the GOP has put aside the ideals of Reagan and Goldwater in order to
pursue a political strategy based on big spending.

For the latest, check out a report just released by the
libertarian Cato Institute that tells a striking story about just how
out-of-control spending has gotten under President Bush.

Cato finds that:

* Bush has presided over the largest increase in federal spending since Lyndon Johnson.

* Even excluding defense and homeland security spending, Bush is the biggest-spending president in 30 years.

* The federal budget grew from 18.5 percent of the Gross
Domestic Product on President Bill Clinton's last day in office to 20.3
percent at the end of Bush's first term.

Add to that Bush's massive Medicare prescription-drug
benefit, expected to cost $720 billion-plus over the next 10 years.
(The money for that new entitlement, the first created by a president
in a generation, will start flowing this year.)

It is not in the least bit comforting to have my suspicions confirmed by Cato, whose whole report is here.  Bring back divided government!  I will take Reagan-Democrat Congress or Clinton-Republican Congress over this any day.

 

Why I won't vote Libertarian this year

I originally posted this as an update to this post, but I wanted to move it up top.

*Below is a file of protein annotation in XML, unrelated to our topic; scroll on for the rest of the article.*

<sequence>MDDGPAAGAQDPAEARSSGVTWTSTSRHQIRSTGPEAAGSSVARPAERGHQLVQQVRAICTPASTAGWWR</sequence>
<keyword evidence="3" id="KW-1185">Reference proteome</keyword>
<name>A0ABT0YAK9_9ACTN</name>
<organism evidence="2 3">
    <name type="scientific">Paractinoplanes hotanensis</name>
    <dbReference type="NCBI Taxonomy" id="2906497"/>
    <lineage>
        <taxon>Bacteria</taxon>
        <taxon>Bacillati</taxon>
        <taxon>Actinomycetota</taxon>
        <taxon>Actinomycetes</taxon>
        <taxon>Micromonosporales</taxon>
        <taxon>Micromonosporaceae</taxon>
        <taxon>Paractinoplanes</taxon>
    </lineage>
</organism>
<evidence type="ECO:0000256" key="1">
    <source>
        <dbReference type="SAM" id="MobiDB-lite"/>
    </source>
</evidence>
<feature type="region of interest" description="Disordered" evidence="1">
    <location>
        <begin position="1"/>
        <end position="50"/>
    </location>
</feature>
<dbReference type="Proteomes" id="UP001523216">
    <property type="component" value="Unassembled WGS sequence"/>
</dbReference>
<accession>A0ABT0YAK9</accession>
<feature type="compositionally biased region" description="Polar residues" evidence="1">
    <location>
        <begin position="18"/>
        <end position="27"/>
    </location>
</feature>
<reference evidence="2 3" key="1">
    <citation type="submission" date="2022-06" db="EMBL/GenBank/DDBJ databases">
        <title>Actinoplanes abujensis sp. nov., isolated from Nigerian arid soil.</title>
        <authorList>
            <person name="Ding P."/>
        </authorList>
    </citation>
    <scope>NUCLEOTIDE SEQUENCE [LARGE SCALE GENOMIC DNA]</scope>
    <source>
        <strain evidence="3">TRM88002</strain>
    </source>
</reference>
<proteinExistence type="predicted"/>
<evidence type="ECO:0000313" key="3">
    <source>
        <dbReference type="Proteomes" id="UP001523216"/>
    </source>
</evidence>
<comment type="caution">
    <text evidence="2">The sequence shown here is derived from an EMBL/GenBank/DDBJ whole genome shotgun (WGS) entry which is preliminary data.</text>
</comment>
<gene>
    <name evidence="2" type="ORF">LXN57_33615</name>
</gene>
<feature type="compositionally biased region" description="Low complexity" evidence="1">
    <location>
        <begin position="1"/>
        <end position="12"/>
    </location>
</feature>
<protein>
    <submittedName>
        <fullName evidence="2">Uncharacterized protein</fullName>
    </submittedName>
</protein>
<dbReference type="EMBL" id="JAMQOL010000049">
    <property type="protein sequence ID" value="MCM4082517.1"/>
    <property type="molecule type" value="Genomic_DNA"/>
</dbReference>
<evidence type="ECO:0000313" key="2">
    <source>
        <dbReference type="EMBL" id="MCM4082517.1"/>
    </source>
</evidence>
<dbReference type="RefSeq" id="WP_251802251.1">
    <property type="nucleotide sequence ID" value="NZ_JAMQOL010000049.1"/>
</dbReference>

I am sympathetic to a number of other libertarian writers out there -- I too am disgusted with the fiscal irresponsibility and trade protectionism of the combination of Bush and a Republican Congress, but have little hope that the Kerry alternative would be any better. There is probably a pretty good argument for divided government here, voting for Kerry and hoping that a Republican Congress will oppose everything he asks for, but its a risky strategy.

Many elections in the past, I have voted for the libertarian candidate as a protest vote, and, in some cases, because I even liked the candidate. This year, I think the guy is a total loony. To some extent, I consider my refusal to vote for the libertarian candidate this year as a protest vote to my usual protest vote. Never has there been a better time for libertarians to get their message out and find traction in the electorate, given a choice between a big government Republican and a big government Democrat, and they nominate this guy?

Libertarians' greatest strength - that they like real diversity, not just of skin color, but of outlook and interests and decision-making - is their greatest weakness as a political party. Political parties are brands, and the power of brands is that they bring predictability, they tell people what to expect. The libertarian brand can mean anything and is entirely unpredictable, from small government South Park Republicans to marijuana-legalization-obsessed sixties holdovers to adult film makers to unrepentant moonbat anarchists. If you ever doubt it, go to a Cato Institute donors reception some time. Its fantastic, the range of personalities you get, but it makes consistent political messaging difficult.

What we need in this country is a new "liberal" party, by which I mean a return to the classical liberalism of free markets and small government (also here)